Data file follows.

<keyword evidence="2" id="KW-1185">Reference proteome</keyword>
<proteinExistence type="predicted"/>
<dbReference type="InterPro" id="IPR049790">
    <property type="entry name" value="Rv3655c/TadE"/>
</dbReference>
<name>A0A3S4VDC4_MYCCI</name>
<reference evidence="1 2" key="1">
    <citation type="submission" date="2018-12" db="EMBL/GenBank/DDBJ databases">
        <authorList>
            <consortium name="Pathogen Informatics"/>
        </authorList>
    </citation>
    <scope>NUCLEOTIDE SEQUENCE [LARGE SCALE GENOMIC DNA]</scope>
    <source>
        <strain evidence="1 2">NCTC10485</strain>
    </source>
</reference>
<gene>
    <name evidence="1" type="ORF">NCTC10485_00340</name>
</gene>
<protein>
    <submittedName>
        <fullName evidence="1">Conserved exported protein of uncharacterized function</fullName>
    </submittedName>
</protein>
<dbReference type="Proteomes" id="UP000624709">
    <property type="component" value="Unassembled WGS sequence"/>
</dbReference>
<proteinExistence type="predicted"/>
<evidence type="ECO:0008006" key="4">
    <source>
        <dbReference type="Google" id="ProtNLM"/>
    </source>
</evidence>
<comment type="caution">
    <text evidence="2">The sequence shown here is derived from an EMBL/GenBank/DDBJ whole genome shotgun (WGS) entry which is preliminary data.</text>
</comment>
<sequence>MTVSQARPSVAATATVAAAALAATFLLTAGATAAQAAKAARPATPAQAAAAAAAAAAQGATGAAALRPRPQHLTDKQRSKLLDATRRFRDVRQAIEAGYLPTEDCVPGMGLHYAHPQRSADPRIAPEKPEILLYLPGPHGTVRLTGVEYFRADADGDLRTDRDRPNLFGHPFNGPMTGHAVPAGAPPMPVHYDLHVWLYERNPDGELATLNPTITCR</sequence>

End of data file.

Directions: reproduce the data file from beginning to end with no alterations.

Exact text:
<keyword evidence="2" id="KW-1185">Reference proteome</keyword>
<proteinExistence type="predicted"/>
<dbReference type="InterPro" id="IPR049790">
    <property type="entry name" value="Rv3655c/TadE"/>
</dbReference>
<name>A0A3S4VDC4_MYCCI</name>
<reference evidence="1 2" key="1">
    <citation type="submission" date="2018-12" db="EMBL/GenBank/DDBJ databases">
        <authorList>
            <consortium name="Pathogen Informatics"/>
        </authorList>
    </citation>
    <scope>NUCLEOTIDE SEQUENCE [LARGE SCALE GENOMIC DNA]</scope>
    <source>
        <strain evidence="1 2">NCTC10485</strain>
    </source>
</reference>
<gene>
    <name evidence="1" type="ORF">NCTC10485_00340</name>
</gene>
<protein>
    <submittedName>
        <fullName evidence="1">Conserved exported protein of uncharacterized function</fullName>
    </submittedName>
</protein>
<dbReference type="Proteomes" id="UP000624709">
    <property type="component" value="Unassembled WGS sequence"/>
</dbReference>
<proteinExistence type="predicted"/>
<evidence type="ECO:0008006" key="4">
    <source>
        <dbReference type="Google" id="ProtNLM"/>
    </source>
</evidence>
<comment type="caution">
    <text evidence="2">The sequence shown here is derived from an EMBL/GenBank/DDBJ whole genome shotgun (WGS) entry which is preliminary data.</text>
</comment>
<sequence>MTVSQARPSVAATATVAAAALAATFLLTAGATAAQAAKAARPATPAQAAAAAAAAAAQGATGAAALRPRPQHLTDKQRSKLLDATRRFRDVRQAIEAGYLPTEDCVPGMGLHYAHPQRSADPRIAPEKPEILLYLPGPHGTVRLTGVEYFRADADGDLRTDRDRPNLFGHPFNGPMTGHAVPAGAPPMPVHYDLHVWLYERNPDGELATLNPTITCR</sequence>